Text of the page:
Young female legal practitioners discuss their challenges at SAWLA webinar

July 15th, 2020
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By Kgomotso Ramotsho

The South African Women Lawyers Association (SAWLA) commemorated youth day by hosting a webinar titled ‘Challenges faced by young women lawyers when entering the profession’. In the webinar that was facilitated by SAWLA’s Chairperson of Events and Programs, Kegomoditswe Mere, three speakers were invited to share the experiences they have faced, and continue facing in university and in the legal profession. Final-year law student at the University of Venda, Ronewa Maduwa, spoke about the challenges that students are facing during the COVID-19 pandemic. She said that at her university learning activities were continuing via online platforms. She added that it posed a huge challenge, as not all students have access to those online platforms, as they do not have laptops, smartphones, or money for data. Another problem is network connectivity as some students are from rural areas and network coverage is not good.

Ms Maduwa added that it is a challenging and stressful time for students who do not have the proper tools to continue with their studies at home, as it might lead to them having to repeat their subjects in 2021 and that might cause them not to be able to catch up with their studies. She pointed out that not only does the COVID-19 pandemic interrupt studies, but it might also hinder the chances for four-year LLB students to get articles of clerkship.

Lerato Lelaka, who is currently waiting to be admitted as a legal practitioner, spoke about the challenges of entering the legal profession. She said due to COVID-19, there were delays in being admitted as a legal practitioner. Ms Lelaka added that two years for articles of clerkship is a long time. She said one even ends up being an advisor to new candidate legal practitioners in guiding and telling them about the do’s and don’ts in the legal profession.

Ms Lelaka read and shared Facebook posts on the experiences that candidate legal practitioners have encountered while doing articles of clerkship. The issues included, sexual harassment, washing the principal’s car, feeding the principal’s dogs and having files and staplers thrown at them. She pointed out that the two-year journey of serving articles of clerkship is a hard one and it can either make or break a candidate legal practitioner. Ms Lelaka added that the fact that one of the requirements in some firms that a candidate legal practitioner must have a car, is an unspoken form of discrimination against candidate legal practitioners.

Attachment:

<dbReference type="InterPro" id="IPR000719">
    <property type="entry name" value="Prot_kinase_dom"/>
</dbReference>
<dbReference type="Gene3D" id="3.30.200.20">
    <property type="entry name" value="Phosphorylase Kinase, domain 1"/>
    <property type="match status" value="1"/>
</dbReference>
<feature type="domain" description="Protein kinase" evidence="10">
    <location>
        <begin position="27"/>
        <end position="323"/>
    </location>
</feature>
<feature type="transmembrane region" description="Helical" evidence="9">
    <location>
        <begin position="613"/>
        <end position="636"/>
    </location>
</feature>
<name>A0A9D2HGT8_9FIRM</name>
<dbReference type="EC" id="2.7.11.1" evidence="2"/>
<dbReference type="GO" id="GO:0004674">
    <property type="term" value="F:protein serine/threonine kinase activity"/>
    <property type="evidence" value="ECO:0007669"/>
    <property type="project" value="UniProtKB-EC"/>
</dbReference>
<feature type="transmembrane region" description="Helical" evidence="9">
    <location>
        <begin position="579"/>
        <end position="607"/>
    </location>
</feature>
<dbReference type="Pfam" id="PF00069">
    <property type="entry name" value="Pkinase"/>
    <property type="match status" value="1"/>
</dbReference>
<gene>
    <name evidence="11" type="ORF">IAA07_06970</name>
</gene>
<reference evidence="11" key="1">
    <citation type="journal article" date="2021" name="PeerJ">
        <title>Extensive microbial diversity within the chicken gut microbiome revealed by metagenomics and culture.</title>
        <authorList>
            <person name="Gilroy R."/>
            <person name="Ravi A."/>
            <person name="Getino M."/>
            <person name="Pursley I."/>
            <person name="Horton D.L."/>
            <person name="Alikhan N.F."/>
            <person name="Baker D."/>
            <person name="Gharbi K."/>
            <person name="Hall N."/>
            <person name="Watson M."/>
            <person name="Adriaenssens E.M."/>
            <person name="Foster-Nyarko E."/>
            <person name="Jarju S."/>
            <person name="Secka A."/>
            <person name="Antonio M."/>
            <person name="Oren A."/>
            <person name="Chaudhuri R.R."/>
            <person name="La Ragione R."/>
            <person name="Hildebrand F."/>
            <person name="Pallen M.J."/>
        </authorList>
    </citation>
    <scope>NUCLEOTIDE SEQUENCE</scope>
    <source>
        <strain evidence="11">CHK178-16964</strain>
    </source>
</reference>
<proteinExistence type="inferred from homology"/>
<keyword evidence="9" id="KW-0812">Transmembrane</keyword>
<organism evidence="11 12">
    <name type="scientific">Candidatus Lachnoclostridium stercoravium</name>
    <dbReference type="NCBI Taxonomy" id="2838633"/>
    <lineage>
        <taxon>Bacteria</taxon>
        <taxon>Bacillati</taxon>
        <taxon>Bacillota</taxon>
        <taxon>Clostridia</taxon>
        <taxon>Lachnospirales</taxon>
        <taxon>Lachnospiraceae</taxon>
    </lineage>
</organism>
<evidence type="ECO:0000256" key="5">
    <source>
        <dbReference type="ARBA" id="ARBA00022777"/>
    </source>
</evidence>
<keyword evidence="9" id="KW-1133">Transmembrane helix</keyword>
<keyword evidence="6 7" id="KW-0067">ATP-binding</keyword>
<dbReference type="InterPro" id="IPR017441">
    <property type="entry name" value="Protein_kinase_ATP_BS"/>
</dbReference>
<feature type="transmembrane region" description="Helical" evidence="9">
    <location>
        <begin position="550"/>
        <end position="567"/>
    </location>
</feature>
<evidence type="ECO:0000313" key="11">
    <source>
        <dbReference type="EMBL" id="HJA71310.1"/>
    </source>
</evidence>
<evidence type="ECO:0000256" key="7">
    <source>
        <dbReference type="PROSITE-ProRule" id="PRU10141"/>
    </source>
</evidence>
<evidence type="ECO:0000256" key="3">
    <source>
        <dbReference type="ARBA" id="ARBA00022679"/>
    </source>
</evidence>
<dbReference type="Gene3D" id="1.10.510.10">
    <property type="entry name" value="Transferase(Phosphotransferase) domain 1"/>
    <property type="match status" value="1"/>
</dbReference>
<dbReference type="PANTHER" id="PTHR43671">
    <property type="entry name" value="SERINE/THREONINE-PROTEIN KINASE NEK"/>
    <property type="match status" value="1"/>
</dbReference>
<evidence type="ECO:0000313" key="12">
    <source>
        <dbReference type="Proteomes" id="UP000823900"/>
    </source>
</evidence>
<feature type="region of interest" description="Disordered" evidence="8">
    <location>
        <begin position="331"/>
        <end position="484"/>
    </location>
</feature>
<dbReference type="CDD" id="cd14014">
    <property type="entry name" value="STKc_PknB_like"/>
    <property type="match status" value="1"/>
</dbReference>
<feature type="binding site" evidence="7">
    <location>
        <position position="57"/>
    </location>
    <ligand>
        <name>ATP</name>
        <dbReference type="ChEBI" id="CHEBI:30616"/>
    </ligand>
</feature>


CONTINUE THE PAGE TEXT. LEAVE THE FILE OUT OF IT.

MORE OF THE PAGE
Ms Lelaka pointed out that the Legal Practice Council (LPC) in 2019 released a statement that said it was investigating the matter that candidate legal practitioners must have cars in order to qualify for articles of clerkship. However, she said that months later, the LPC has given no response regarding their investigation. Ms Lelaka noted that the COVID-19 pandemic has interrupted many things and has caused some candidate legal practitioners’ contracts of clerkship to be scrapped. Some candidate legal practitioners were told not to return to law firms they were articled at, as law firms were experiencing financial crisis due to the pandemic. She added that her wish is for the legal profession to find ways – even in trying times – to keep the profession working for all.

Newly appointed advocate, Lethu Magadlela, spoke about the challenges encountered by female legal practitioners when serving pupillage. Her two biggest issues were financial stability while serving pupillage and the issue of briefing patterns. Ms Magadlela said that it is challenging to serve pupillage for a period of a year without any kind of stipend. She said some graduates come directly from university and enter the pupillage programme with no means of financial support. She pointed out that it is a huge burden especially for those candidate legal practitioners who depend on their parents, grandparents or relatives for support.

Ms Magadlela said it is also a strain for legal practitioners who were working before and then decide to do their pupillage so that they can be admitted to practise as advocates. She said there were instances where some had to cash in their pension funds, so that they can survive for the 12 months while serving their pupillage.

Another burning issue that Ms Magadlela spoke about was the issue of briefing patterns. She said it is challenging for a female legal practitioner to be given quality briefs, whereas their male counterparts can be given more than one brief at the time. Ms Magadlela said senior legal practitioners must support and guide young legal practitioners. She added that it is not spoon-feeding when one offers guidance and support.

Kgomotso Ramotsho Cert Journ (Boston) Cert Photography (Vega) is the news reporter at De Rebus.